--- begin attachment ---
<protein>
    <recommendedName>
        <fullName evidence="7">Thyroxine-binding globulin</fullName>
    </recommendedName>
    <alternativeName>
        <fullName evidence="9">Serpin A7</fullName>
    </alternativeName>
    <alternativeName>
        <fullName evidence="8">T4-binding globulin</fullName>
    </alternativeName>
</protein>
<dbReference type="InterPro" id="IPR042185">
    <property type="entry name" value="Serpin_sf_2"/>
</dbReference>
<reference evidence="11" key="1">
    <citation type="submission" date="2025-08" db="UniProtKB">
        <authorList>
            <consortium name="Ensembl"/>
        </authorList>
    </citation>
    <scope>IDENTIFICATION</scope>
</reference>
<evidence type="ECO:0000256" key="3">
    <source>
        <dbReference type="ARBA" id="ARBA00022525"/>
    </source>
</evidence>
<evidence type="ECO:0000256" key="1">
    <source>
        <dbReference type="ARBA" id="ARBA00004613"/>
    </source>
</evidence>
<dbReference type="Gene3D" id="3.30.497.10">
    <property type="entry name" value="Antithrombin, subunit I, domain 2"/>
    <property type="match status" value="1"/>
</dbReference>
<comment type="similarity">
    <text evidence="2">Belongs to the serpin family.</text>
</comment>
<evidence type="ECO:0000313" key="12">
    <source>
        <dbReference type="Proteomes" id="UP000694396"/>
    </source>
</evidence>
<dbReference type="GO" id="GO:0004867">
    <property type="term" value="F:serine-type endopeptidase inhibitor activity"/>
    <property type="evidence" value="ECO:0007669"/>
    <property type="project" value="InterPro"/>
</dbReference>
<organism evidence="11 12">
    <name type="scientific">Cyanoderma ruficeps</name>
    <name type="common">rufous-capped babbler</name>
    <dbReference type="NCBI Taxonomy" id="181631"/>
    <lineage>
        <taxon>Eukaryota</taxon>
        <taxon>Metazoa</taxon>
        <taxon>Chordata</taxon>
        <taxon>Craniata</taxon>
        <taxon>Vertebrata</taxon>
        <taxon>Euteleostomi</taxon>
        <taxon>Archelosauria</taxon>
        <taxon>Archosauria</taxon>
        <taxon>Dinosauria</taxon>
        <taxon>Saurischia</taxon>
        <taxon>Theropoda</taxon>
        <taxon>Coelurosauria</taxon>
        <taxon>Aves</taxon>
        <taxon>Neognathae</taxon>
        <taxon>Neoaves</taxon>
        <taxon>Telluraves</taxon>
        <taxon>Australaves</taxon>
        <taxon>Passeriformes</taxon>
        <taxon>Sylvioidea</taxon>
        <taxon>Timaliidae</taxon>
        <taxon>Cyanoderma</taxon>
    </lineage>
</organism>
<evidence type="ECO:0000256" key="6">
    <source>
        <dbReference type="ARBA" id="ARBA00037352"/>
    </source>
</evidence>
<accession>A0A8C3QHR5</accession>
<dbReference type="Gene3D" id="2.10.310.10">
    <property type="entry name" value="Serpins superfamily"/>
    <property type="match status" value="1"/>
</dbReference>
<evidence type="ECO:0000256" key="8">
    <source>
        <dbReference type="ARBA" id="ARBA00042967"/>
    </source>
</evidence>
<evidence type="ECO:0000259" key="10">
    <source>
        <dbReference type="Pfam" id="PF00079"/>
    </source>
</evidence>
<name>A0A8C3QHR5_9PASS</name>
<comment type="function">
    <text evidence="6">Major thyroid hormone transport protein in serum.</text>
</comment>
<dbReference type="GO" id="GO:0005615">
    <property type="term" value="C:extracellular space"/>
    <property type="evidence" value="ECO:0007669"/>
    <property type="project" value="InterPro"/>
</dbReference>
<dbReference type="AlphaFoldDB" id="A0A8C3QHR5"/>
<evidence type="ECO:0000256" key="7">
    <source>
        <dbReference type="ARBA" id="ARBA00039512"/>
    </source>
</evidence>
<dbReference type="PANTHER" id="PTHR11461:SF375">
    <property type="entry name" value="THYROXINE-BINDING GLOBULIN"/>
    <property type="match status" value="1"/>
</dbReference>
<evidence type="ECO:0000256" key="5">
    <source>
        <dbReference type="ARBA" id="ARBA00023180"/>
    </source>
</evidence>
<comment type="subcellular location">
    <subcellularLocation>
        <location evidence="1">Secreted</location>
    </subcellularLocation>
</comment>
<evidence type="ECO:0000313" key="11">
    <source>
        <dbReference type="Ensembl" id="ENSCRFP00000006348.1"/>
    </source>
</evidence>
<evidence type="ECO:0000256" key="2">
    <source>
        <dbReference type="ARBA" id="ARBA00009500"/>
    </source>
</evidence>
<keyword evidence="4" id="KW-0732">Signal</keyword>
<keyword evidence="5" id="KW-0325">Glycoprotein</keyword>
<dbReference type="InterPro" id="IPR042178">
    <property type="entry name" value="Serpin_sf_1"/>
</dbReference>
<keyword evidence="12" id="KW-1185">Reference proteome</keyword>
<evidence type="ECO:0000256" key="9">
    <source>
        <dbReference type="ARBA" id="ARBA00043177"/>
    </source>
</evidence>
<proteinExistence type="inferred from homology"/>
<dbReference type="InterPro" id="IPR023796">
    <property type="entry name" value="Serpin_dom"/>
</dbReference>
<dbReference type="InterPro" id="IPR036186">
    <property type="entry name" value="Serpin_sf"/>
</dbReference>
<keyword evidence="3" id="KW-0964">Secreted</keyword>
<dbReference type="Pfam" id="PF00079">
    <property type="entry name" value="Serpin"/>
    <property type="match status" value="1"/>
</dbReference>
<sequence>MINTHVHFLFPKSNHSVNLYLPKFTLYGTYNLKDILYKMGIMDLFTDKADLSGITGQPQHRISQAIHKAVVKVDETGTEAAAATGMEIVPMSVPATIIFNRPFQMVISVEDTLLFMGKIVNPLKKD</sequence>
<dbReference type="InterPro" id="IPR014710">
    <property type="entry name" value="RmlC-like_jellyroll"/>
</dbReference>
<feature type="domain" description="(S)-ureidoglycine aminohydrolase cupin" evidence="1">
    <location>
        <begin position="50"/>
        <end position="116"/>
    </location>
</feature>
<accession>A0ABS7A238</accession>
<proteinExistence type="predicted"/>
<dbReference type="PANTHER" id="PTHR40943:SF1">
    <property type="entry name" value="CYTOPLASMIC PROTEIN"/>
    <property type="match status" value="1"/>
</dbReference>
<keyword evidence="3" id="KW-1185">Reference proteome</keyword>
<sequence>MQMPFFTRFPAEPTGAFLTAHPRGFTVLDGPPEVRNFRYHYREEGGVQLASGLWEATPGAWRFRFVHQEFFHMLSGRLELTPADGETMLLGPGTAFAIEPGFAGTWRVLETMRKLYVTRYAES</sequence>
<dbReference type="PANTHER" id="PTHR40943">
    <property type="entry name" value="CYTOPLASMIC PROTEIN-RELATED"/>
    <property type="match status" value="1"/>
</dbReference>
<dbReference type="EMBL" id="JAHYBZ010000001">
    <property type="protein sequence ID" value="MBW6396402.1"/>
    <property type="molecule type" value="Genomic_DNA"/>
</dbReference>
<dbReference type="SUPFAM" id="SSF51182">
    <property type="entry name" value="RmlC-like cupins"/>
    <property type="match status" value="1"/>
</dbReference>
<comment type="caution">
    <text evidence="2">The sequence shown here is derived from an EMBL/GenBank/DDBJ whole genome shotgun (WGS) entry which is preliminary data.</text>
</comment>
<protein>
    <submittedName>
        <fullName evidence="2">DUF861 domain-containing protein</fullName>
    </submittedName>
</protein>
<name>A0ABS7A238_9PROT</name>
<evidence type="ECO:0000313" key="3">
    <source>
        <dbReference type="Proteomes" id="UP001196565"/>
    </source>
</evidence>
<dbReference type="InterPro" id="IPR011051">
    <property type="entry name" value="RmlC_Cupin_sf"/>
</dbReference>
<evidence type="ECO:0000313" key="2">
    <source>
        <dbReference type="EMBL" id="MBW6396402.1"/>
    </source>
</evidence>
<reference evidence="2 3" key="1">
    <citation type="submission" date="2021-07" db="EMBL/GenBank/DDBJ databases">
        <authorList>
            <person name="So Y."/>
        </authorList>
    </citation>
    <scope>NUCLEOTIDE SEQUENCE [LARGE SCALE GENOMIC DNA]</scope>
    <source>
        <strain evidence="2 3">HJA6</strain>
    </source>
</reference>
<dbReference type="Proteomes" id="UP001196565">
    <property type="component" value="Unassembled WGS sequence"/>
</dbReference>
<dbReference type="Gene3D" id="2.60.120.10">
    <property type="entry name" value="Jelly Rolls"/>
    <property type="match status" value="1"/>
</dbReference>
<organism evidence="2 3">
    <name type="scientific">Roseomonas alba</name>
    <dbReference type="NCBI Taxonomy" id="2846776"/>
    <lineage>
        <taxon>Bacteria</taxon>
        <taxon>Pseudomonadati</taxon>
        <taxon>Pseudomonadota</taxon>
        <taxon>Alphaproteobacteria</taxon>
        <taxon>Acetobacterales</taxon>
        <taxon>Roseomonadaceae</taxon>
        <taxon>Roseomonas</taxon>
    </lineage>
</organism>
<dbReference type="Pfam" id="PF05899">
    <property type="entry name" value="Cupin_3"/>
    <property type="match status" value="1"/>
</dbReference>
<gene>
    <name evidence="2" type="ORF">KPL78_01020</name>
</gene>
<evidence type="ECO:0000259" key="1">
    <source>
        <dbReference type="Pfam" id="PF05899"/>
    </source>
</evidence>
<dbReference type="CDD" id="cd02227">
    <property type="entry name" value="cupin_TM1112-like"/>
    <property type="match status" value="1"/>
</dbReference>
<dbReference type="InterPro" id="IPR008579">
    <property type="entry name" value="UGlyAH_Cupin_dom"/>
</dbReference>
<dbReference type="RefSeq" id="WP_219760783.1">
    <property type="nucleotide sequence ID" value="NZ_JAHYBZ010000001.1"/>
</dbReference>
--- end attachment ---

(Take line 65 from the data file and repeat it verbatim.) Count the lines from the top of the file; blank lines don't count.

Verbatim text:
        <taxon>Theropoda</taxon>